But, after several years of laying low while quietly drafting agreements with the aggrieved parties, Lee-Curtis and Trinitie now want to get back on top. Having not admitted to any official wrongdoings, they believe they’re well positioned for a comeback, one slated, fittingly enough, for launching on Easter Sunday. They’re convinced their effort will bear fruit in abundance, once again allowing them to successfully save souls. However, in carrying out this mission, they must first answer a key question: Can they save themselves?

To chronicle the course of their institution’s rebirth, they hire a documentary filmmaker (Andrea Laing) to chart their progress. And the making of that film thus provides the narrative basis of “Honk for Jesus. Save Your Soul.” The result is a classic mockumentary offering in the same vein as movies like “This Is Spinal Tap” (1984), “Waiting for Guffman” (1996), “Best in Show” (2000) and “A Mighty Wind” (2003), with the fundamentalist megachurch community as the hapless target for ample loads of justified comical comeuppance and scathing skewering.

After a prolonged hiatus, Pastor Lee-Curtis Childs (Sterling K. Brown, left) and “First Lady” Trinitie Childs (Regina Hall, right) anxiously await the return of their departed throngs of parishioners to their Baptist megachurch in the biting new satirical mockumentary, “Honk for Jesus. Save Your Soul.” Photo by Steve Swisher / © 2021 Pinky Promise LLC, courtesy of Focus Features.

As the film progresses, viewers bear witness to a series of hilarious bits that mercilessly satirize the often-ludicrous nature and blatant hypocrisy of these institutions, the kinds of scandals often found in tabloid headlines and that eventually make their way into the mainstream media. The holier-than-thou attitudes that permeate the over-the-top screeds of these glamorized, supposedly sanctimonious evangelists are exposed for their often-two-faced messages, revealing their messengers as the second-rate conmen that they truly are. And much of it is delivered with adept comic flair, although some decidedly dramatic sequences are thrown in for good measure to heighten the impact of the picture’s overall intent.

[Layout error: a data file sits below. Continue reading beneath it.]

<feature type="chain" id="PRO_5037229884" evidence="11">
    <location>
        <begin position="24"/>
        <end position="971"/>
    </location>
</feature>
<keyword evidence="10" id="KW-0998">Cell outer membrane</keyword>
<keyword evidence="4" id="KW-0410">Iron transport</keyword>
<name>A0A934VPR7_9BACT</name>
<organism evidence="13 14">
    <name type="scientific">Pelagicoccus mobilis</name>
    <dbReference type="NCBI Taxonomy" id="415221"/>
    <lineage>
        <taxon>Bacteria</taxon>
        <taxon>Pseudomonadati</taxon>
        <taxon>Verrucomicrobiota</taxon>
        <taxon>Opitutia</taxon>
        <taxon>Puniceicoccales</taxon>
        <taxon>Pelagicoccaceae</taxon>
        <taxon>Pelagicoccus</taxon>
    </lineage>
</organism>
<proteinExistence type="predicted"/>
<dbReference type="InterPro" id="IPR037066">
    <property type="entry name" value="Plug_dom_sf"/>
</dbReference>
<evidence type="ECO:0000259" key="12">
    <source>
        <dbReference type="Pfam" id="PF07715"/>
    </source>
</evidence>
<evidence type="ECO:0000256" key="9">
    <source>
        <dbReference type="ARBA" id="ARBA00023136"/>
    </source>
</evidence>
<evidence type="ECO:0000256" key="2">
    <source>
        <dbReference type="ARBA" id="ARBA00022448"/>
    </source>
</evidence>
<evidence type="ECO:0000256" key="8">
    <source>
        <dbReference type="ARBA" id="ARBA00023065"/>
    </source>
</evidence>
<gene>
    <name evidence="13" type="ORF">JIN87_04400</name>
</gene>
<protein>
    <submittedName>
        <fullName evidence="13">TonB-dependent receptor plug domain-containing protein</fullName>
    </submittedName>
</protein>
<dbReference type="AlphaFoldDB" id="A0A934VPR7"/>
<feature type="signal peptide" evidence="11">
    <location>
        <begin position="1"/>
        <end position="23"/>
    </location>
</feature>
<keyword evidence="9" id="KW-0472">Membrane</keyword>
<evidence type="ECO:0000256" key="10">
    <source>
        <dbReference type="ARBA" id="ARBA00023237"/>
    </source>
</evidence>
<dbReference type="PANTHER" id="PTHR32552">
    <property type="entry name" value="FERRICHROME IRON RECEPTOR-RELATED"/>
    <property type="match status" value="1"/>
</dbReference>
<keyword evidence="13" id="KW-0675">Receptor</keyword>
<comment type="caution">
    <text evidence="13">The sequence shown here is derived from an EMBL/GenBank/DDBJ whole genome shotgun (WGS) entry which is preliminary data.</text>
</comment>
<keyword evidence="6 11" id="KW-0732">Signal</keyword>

Along the way, viewers are treated to an array of colorful supporting characters, such as Keon and Shakura Sumpter (Conphidance, Nicole Beharie), the polite but schemingly insincere co-pastors of a rival parish that siphoned away much of the WTGP flock in the wake of Pastor Childs’s scandals – and that’s now also planning to celebrate the opening of its new home on the same day as its would-be-resurgent peers. Then there’s the core five (Robert Yatta, Greta Marable Glenn, Selah Kimbro Jones, Crystal Alicia Garrett, Perris Drew), a quintet of clueless, hopelessly devoted members of the WTGP congregation who have chosen to stand by their preacher no matter what anyone else has said. And, of course, there are the ever-so-genteel church-going ladies, like Sister Danetta (Olivia D. Dawson), who flash their plastic smiles and skillfully display their phony façades to avoid doing anything that might suggest they’re even the least bit un-Christian-like. Viewers even meet the source of the most reliable church gossip, Yvet (Elle Young), the hairdresser at the local mall.